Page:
Written by Tomasz Mortimer for InBedWithMaradona in November 2010
I’ve had a lot of time to reflect on the Hungarian National team during 2010. The ever-improving Magyars ended the year second in the Euro 2012 qualifying group behind World Cup finalists Holland, and with encouraging results and performances against respectable opposition, the optimism continues to build.
At the beginning of 2010, the Hungarian national team were down in the dumps. Three losses in their remaining four World Cup qualifiers dashed any hopes Hungary had of qualifying for their first major tournament since 1986, leaving manager Erwin Koeman sweating over his job.
Things didn’t get much better for Koeman and his boys. Defeats to Germany and Holland – 0-3 and 1-6 respectively – after drawing to a youthful Russian side at home, left players and fans wishing for the manager’s head. And in July, Hungary captain Gera and co got their wish.
Sandor Egervari was appointed the Dutchman’s replacement. Just last year, the former MTK boss steered a Hungarian side to the bronze medal at the Under 20 World Cup. Clearly, the MLSZ (The Hungarian Football Federation) had little choice but to task this man with the job of giving Hungarian football fans something to smile about again.
Egervari immediately gained respect from the players. Many recognised what a brilliant job he did with the Under 20s and several had worked under him in Hungarian club football. However, Egervari took a different approach to what many expected. It was thought the new national coach would draft in youngsters from his previous job like Krisztian Nemeth, Zsolt Korcsmar, Peter Gulacsi among others, but Egervari opted to only to call up only one player from that team, Vladimir Koman, who scored six goals in the Under 20 World Cup from midfield.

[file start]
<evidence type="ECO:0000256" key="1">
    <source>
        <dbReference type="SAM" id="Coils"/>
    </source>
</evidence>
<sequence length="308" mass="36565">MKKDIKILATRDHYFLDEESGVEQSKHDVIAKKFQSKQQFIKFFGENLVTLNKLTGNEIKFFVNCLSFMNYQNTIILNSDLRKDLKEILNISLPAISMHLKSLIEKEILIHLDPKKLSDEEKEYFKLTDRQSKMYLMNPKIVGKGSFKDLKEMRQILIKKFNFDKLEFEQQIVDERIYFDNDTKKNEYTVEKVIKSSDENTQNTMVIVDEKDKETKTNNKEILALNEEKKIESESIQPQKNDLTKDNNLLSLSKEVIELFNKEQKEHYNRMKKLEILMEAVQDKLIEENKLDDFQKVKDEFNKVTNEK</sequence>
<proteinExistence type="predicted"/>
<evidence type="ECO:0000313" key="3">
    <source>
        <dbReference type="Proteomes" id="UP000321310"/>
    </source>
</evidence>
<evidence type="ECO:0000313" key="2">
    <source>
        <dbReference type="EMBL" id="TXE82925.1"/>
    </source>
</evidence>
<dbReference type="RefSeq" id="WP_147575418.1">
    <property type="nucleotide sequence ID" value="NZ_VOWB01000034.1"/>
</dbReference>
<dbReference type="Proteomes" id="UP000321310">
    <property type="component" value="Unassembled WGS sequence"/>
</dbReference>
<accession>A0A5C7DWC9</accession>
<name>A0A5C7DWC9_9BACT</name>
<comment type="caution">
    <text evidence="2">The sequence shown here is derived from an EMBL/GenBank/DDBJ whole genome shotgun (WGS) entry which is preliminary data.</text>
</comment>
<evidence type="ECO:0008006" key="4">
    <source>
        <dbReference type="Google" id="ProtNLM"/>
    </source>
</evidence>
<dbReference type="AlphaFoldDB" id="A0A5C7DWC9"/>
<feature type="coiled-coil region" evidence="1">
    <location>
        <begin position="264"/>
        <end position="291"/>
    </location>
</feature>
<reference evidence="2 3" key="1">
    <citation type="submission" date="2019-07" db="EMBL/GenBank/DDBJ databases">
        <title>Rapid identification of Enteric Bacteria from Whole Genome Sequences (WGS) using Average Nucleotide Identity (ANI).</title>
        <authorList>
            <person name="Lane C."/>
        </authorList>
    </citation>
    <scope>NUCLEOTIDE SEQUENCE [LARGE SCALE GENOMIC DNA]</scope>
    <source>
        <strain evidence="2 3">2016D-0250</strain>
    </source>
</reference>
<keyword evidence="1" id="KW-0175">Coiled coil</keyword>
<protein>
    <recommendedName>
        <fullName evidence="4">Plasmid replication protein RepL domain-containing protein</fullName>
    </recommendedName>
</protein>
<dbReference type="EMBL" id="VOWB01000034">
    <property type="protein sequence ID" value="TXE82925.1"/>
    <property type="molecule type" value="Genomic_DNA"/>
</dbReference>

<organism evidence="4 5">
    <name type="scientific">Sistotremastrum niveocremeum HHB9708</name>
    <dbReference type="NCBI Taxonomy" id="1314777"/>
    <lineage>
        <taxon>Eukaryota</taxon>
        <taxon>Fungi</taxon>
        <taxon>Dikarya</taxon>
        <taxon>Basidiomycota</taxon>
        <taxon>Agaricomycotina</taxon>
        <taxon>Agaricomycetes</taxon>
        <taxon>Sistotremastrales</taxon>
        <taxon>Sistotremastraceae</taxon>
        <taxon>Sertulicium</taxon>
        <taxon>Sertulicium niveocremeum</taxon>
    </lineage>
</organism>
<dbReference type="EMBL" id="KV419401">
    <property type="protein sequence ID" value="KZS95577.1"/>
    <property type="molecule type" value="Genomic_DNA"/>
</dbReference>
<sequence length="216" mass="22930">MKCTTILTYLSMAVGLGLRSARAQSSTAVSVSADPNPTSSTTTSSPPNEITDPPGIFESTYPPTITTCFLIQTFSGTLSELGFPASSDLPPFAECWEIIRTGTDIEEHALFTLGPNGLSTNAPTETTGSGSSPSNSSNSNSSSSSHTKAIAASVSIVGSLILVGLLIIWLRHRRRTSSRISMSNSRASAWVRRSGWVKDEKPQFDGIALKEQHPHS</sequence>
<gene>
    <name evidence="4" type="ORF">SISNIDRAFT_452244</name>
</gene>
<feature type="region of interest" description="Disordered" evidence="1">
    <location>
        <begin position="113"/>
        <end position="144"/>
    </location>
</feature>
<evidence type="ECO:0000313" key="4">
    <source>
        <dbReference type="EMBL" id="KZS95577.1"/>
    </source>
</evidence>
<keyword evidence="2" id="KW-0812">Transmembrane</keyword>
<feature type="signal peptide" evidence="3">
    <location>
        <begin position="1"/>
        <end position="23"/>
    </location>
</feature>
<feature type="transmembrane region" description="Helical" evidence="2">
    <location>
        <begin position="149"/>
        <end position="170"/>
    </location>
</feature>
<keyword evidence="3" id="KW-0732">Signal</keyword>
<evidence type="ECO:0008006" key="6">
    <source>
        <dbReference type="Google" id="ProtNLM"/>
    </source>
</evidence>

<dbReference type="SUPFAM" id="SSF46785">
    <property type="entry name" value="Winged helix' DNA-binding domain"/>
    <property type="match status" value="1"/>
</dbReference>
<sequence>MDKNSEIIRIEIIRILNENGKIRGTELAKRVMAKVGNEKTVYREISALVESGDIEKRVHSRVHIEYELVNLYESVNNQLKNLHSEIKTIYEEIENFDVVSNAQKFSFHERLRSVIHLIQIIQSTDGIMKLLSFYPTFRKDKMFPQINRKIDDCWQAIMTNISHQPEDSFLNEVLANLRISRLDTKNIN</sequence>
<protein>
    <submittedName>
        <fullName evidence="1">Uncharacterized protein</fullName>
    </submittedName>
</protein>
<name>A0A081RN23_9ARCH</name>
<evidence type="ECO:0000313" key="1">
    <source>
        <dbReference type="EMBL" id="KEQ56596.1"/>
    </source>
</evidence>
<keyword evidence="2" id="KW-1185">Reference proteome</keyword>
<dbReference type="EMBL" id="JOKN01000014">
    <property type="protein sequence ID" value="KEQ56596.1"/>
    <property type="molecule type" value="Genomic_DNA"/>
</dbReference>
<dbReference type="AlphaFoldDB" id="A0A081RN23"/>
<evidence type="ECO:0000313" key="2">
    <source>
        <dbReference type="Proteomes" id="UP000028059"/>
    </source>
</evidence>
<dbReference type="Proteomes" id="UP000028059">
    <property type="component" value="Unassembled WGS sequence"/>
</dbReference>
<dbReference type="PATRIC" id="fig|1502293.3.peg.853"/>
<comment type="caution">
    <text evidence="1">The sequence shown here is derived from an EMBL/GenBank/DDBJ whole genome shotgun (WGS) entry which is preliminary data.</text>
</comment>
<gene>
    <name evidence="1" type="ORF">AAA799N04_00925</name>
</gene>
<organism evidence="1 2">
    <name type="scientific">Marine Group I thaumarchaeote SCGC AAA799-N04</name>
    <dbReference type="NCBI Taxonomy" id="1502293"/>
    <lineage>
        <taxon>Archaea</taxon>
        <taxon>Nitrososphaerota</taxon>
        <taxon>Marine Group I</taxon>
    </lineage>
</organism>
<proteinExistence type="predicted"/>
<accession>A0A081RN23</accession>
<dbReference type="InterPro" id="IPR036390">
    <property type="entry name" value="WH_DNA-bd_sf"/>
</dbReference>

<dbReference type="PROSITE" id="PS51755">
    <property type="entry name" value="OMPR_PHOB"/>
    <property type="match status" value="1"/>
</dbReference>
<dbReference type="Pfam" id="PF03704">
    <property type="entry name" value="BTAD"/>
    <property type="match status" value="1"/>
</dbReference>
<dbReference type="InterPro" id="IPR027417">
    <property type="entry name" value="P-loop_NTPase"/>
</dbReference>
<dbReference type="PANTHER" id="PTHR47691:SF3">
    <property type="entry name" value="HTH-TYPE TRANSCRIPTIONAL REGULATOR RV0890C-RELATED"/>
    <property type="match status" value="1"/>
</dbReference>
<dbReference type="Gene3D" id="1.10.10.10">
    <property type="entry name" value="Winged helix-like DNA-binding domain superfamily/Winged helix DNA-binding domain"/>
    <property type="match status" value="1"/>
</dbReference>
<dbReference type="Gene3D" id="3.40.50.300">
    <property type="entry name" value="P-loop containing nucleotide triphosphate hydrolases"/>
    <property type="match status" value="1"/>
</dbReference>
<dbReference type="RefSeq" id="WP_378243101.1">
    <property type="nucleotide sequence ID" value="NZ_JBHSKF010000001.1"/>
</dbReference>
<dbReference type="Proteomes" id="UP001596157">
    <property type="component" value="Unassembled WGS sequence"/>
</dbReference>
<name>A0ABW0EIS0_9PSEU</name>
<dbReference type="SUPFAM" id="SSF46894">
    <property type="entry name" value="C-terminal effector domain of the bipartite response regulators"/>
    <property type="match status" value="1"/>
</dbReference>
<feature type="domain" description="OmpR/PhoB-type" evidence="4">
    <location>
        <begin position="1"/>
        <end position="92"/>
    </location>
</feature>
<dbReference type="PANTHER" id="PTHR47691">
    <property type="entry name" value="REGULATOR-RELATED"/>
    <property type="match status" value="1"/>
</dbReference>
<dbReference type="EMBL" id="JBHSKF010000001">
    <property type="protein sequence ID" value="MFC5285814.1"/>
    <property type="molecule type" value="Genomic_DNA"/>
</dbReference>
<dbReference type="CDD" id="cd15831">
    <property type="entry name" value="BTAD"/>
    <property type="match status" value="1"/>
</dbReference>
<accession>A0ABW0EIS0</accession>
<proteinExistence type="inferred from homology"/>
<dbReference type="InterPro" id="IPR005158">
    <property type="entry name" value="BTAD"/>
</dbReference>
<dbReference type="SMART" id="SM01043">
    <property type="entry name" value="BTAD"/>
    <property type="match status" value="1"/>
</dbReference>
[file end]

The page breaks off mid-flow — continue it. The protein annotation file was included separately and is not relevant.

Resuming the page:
Many fans felt aggrieved with this decision, and called for younger players to be called up along with the likes of Zoltan Stieber and Adam Bogdan. However, a strong display against a lackluster England side, brought hope to the Magyar supporters, with Vladimir Koman being involved in the controversial Hungarian goal. And if it wasn’t for two strokes of genius from captain Steven Gerrard, Hungary could have walked out of Wembley with another win under their belts.
The next game however was a cause for concern. An extremely poor performance away to Sweden, resulting in a 2-0 loss, left the fans, media and players thinking it could be another long qualification period ahead. The next game wasn’t convincing either. A 2-1 win at home to Moldova thanks to strikes from Serie A regulars, Gergely Rudolf and Vladimir Koman. Had the MLSZ got it wrong in appointing Egervari? However poor the display was from the Hungarians, it seemed to bring a lot of confidence to the players, and they certainly showed this in the next qualifying game, an 8-0 win over lowly San Marino. Yes, I know it’s only San Marino, but an 8-0 win is a great result whomever you’re playing, and for Adam Szalai to get a hat-trick in only his fourth cap is a great achievement. This was great preparation for probably the biggest game of the season, and certainly the most exciting.